ECLAC Meeting Examines Tariff, Regulatory Policy in the Context of Water and Sanitation MDGs

1280784375ECLAC_logo23 July 2013: Experts meeting under UN Economic Commission for Latin America and the Caribbean (ECLAC) auspices recently discussed current and emerging issues in the water and sanitation sector in Latin America and the Caribbean (LAC), what changes might be needed in the current public model for the sector, and implications for achieving the Millennium Development Goals (MDGs) and realizing the goal of universal access.

The Meeting of Experts on Tariff and Regulatory Policy in the Context of the MDGs and the Human Right to Water and Sanitation convened on 8 July 2013, in Santiago, Chile, at ECLAC headquarters.

The Meeting opened with a presentation on the outlook for LAC to achieve the MDGs on water and sanitation. On drinking water, ECLAC projected that while the regional average has exceeded the MDG, 23% of LAC countries may not meet their MDG at the country level. On sanitation, the MDG might be met on a regional level by 2015, but 54% LAC countries probably will not achieve the target on a national level. Haiti, Jamaica, Nicaragua and Saint Lucia were projected as likely to miss the MDGs in both areas.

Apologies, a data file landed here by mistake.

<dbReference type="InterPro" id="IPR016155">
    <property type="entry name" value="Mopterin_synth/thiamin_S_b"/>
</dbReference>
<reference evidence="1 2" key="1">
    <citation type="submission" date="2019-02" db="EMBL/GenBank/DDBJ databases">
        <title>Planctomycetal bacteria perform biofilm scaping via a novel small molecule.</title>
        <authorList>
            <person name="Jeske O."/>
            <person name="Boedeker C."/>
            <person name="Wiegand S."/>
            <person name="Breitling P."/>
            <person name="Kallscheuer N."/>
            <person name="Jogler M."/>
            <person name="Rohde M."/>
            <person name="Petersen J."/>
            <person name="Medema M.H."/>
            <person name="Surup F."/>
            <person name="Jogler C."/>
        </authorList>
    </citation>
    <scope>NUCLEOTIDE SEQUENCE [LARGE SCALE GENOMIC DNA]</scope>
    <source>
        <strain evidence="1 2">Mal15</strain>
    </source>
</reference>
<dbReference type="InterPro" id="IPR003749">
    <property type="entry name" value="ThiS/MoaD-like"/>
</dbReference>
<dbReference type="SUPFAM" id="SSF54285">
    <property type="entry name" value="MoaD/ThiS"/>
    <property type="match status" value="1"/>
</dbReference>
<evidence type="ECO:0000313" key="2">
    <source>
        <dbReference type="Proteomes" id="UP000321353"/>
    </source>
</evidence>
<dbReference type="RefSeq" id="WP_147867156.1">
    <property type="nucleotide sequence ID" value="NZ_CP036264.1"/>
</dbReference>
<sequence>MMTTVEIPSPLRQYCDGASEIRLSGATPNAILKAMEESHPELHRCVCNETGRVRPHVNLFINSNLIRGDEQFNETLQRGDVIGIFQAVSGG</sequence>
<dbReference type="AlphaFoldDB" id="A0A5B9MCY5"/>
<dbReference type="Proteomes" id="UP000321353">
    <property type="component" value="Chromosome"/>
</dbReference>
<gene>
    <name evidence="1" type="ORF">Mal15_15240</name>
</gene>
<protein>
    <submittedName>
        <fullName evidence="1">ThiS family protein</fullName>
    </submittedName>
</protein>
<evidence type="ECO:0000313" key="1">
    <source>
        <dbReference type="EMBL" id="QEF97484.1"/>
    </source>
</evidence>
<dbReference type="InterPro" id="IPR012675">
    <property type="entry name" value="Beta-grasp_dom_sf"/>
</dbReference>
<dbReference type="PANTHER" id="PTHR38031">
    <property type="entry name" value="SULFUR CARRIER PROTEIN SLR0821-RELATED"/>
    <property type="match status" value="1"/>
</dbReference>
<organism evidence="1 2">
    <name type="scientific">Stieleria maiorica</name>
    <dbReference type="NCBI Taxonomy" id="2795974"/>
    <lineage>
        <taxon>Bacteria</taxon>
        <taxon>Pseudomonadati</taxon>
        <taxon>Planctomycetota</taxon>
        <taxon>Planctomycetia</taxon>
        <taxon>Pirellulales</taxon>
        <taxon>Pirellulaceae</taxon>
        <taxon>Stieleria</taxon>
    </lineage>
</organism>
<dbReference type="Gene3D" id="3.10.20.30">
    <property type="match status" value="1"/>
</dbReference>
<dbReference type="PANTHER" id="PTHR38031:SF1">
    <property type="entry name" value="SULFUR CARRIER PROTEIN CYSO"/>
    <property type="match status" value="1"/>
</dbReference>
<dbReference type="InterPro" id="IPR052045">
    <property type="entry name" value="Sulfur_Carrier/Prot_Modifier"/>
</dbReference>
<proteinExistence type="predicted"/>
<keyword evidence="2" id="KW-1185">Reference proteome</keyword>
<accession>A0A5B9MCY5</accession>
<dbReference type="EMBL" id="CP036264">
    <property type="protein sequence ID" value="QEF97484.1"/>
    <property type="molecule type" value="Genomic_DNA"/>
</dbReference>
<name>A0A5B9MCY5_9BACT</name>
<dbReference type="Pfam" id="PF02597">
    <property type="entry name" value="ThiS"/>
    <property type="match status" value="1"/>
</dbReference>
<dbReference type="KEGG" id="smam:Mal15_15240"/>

In the morning, the Meeting featured panel discussions on: the challenges facing regulation and control under the public service model (water and sanitation provided by state-owned utilities or directly by municipalities); regional trends and state-of-the-art in service tariff setting, self-financing and subsidies; and the implications for present models of the recognition of the human right to water and sanitation (i.e., universal access). These discussions were based on the conclusions of three studies released by ECLAC during 2013: 'Tariff Policies to Achieve the MDGs: Current Situation and Recent Regional Tendencies;' 'The Human Right to Water and Sanitation in Light of the MDGs;' 'Best Practices in Regulating State-Owned and Municipal Water Utilities.'

The afternoon sessions focused on presentations of national experiences from Argentina, Brazil, Chile, Costa Rica, Guatemala, Honduras, Mexico, Nicaragua and Paraguay. The Meeting concluded with a short presentation and discussion of emerging issues, including: implications of climate change adaptation for sector investment and governance; reducing the carbon footprint of the sector, increasing water and energy efficiency, and promoting reuse and recycling; environmentally sustainable services, through payment for environmental services, basin management, 'green infrastructure,' and use of treated wastewater; and promoting competition in the sector, particularly in supply sources. [Meeting of Experts Agenda and Presentations (in Spanish)]